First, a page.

Editor’s note: On Saturday, March 30, Nejc Zupan ’14 placed eighth in the 200 breaststroke at the NCAA Division I Men’s Swimming and Diving Championship, becoming the first Big Green swimmer to ever finish in the top 10 at the national championships. Zupan also competed in the 200 individual medley (placing 42nd) and in the 100 breaststroke.
How big a splash has Nejc Zupan ’14 made for Dartmouth’s swimming and diving program? The Slovenian will be the first Big Green swimmer to compete in the NCAA Championship since Todd Taylor ’80 in 1980.
And at the Ivy League Championship in early March, Zupan became the first swimmer in Dartmouth history to be named Swimmer of the Meet, a distinction he earned for capturing three Ivy League titles: the 200 and 400 individual medley and the 200 breaststroke (he also set Ivy League records in each event).
Zupan competed in the 200 individual medley at the NCAAs on Thursday, March 28, finishing in 42nd place with a time of 1:46.39. This was three seconds off his entry time of 1:43.94, which would have placed him among the top 16. He was still the highest finisher among Ivy League entrants, with Princeton’s Ryan Sanborn placing 60th. Zupan swims the 100 breaststroke on Friday, March 29, and the 200 breaststroke on Saturday, March 30. In the latter event, he has recorded the country’s 7th fastest time.
“It’s definitely a huge honor to represent Dartmouth on the national level,” says Zupan, who spent his spring break in Hanover, training for the NCAAs. “It’s also a huge responsibility for me since I’m the first swimmer in 33 years that’s going to be representing Dartmouth at the NCAA Championship. So it’s sort of a mixed feeling between a huge responsibility and a big honor.”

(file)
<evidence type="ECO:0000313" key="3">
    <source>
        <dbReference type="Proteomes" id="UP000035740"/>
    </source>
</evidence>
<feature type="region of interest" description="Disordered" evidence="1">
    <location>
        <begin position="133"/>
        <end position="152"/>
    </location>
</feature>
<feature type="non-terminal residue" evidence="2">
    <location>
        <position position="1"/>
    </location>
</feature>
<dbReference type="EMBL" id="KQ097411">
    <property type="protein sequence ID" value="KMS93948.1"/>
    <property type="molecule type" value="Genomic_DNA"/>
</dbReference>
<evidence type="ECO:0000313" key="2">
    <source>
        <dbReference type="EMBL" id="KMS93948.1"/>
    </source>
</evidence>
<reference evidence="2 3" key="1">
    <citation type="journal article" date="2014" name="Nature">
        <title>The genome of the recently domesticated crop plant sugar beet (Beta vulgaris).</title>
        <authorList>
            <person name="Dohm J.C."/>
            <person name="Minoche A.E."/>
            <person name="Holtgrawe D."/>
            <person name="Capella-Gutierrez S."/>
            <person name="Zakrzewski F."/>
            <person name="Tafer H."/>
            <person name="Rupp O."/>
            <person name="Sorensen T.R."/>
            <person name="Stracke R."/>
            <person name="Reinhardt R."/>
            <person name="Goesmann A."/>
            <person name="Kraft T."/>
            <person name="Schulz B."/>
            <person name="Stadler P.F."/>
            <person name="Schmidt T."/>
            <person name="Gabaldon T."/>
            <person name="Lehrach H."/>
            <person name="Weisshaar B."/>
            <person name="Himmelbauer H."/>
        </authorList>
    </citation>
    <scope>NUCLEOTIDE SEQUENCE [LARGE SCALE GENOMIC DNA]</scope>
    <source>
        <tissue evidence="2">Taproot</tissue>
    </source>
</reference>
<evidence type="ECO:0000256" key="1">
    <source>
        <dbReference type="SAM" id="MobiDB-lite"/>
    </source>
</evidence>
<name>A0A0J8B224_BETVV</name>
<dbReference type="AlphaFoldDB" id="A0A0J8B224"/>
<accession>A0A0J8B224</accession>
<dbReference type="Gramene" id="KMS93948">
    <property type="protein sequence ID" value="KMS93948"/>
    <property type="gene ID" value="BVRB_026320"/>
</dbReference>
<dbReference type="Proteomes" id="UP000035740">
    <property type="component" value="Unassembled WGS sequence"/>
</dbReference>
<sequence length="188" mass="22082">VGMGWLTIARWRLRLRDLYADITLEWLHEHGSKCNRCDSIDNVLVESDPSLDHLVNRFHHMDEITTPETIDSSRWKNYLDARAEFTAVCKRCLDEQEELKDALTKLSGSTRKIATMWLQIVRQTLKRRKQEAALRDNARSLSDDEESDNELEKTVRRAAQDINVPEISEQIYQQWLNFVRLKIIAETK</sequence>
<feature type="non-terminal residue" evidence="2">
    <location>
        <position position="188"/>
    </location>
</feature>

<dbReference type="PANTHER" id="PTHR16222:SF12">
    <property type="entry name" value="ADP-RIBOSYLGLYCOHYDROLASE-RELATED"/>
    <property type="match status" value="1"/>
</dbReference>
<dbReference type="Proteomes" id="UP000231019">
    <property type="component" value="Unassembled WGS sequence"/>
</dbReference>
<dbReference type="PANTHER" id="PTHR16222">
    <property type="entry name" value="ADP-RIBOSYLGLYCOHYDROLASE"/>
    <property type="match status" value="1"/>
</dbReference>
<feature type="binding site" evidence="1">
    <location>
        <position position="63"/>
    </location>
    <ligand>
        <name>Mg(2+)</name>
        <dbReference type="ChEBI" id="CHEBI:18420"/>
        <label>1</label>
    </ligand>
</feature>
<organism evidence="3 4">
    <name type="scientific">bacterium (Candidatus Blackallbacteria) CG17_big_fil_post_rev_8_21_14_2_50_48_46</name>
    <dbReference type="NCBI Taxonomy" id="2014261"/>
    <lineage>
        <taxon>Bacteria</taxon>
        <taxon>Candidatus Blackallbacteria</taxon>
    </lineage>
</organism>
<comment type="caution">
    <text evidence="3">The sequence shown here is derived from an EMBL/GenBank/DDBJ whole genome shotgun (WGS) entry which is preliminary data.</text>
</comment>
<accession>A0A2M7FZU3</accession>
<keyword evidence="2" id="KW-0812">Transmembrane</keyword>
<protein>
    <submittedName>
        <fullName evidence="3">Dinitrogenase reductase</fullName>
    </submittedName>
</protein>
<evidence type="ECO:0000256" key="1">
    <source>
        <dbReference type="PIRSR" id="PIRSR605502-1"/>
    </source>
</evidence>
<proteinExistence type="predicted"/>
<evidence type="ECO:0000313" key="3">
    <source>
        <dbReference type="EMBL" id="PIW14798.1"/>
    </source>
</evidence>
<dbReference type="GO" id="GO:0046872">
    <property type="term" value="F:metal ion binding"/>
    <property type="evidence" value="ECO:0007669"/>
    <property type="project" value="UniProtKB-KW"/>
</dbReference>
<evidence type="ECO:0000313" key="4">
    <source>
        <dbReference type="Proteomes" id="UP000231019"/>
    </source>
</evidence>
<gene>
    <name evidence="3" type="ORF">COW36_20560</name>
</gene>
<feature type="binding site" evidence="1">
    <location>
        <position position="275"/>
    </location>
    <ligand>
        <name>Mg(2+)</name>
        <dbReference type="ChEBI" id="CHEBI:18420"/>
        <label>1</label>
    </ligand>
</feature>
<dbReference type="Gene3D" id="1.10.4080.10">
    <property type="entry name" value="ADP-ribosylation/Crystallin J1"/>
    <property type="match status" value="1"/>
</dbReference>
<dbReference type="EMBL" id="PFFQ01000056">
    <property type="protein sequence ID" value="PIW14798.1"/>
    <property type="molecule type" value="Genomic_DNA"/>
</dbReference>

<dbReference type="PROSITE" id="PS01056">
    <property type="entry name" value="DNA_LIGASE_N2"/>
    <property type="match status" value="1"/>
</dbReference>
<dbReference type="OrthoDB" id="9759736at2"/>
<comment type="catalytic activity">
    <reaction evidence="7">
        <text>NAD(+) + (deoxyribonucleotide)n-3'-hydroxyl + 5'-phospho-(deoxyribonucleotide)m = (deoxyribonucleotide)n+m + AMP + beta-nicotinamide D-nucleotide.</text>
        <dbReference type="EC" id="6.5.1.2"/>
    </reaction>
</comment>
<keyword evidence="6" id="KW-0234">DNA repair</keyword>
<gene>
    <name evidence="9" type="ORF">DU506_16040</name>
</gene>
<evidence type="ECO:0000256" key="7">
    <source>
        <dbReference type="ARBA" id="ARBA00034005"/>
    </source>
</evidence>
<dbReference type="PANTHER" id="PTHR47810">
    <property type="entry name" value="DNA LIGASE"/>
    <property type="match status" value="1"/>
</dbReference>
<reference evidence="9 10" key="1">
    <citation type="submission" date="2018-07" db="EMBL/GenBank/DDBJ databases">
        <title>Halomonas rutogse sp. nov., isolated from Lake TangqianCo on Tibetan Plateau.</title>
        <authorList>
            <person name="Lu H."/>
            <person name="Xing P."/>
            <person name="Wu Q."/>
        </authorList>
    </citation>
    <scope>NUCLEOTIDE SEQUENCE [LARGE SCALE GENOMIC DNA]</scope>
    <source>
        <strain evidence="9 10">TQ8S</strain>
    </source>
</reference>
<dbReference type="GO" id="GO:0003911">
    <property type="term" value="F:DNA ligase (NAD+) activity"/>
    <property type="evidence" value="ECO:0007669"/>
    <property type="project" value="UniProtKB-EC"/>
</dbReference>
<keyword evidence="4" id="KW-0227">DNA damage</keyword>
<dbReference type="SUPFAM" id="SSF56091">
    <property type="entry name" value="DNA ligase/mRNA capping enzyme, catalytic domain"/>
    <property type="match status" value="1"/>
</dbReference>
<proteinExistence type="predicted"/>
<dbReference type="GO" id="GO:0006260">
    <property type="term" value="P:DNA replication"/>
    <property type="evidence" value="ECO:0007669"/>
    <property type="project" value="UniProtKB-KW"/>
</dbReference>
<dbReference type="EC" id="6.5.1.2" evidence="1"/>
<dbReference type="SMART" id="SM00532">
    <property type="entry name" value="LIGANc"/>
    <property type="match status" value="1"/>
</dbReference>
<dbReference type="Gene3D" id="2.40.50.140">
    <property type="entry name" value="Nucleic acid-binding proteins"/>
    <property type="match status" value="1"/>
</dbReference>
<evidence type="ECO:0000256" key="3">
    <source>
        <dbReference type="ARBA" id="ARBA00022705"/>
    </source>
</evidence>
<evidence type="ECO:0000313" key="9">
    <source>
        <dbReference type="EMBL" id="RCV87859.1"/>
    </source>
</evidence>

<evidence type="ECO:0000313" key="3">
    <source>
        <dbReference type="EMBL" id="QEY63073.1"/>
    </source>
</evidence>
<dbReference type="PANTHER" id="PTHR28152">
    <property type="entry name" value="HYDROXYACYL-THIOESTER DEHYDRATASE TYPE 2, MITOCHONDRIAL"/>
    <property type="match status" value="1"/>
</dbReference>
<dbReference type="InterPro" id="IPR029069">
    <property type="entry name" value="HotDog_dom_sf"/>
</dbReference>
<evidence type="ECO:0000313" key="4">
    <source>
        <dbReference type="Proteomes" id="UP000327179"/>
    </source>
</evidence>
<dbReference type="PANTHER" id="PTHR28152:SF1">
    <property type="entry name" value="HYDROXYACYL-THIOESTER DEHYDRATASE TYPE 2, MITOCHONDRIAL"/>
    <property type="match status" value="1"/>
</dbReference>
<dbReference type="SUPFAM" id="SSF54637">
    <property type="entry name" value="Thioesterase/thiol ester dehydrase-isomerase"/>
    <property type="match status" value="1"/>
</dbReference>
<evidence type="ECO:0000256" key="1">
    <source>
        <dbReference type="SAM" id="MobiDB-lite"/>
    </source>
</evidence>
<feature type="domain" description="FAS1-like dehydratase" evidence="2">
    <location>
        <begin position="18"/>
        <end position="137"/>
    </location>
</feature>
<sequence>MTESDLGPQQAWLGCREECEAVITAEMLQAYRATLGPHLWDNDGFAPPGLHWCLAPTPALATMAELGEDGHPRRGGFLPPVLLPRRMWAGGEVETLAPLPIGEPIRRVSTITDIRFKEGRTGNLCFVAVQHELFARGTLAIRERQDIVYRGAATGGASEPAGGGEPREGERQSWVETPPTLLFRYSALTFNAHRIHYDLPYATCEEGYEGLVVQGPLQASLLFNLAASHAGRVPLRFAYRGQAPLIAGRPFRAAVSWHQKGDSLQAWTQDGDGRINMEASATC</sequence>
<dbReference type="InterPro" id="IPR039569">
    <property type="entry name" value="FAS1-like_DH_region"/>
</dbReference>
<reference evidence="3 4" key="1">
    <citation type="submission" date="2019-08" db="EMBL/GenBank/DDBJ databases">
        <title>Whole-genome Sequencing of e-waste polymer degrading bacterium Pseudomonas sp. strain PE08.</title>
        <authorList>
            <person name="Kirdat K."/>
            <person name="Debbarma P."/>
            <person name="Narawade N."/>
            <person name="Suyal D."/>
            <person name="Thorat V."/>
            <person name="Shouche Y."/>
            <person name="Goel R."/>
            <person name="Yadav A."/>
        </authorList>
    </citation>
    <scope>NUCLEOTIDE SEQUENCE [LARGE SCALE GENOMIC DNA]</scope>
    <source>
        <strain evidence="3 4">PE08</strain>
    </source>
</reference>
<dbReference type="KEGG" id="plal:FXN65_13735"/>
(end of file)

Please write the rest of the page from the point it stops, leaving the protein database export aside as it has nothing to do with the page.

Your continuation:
Head Men’s and Women’s Swim Coach Jim Wilson, who describes Zupan as an extremely hard worker, had him train in the endless pool (shown in the video) during spring break, and also had him “working on his starts and turns and getting a good feel for the breaststroke” in Karl Michael Pool.
“The breaststroke events are new for him, but he’s acquired the skill easily and continues to improve, moving from double Ivy League Champion in distance freestyle as a freshmen to triple Ivy League Champion in the IMs and breaststroke this year,” says Wilson. “He has gotten much faster, but so has the Ivy League, this year taking 20 athletes to the NCAA Championships where three years ago that number was only six.”
A double major in economics and mathematics, Zupan also works hard in the classroom. He and another undergraduate performed research for Professor of Mathematics Dorothy Wallace that was published and which they presented at a math conference in November. And as a Presidential Scholar, he worked for two terms with B. Espen Eckbo, the Tuck Centennial Professor of Finance at the Tuck School of Business, on a large-scale research project in the area of corporate mergers and acquisitions.
“He was a diligent research assistant and clearly interested in the contribution of the project,” says Eckbo. “One could say that he navigated the vast pool of data in much the same way that he approaches the swimming pool—with a dedication to excel.”
When he graduates from Dartmouth, Zupan plans to work in finance or consulting. But for now, he’s focused on the NCAA Championship. “I’m definitely excited about the meet, excited to show what I can do,” he says. “I hope that everything works out in the end and we come out ahead.”
This year’s NCAA Division I Men’s Swimming and Diving Championship is being held in Indianapolis, Ind.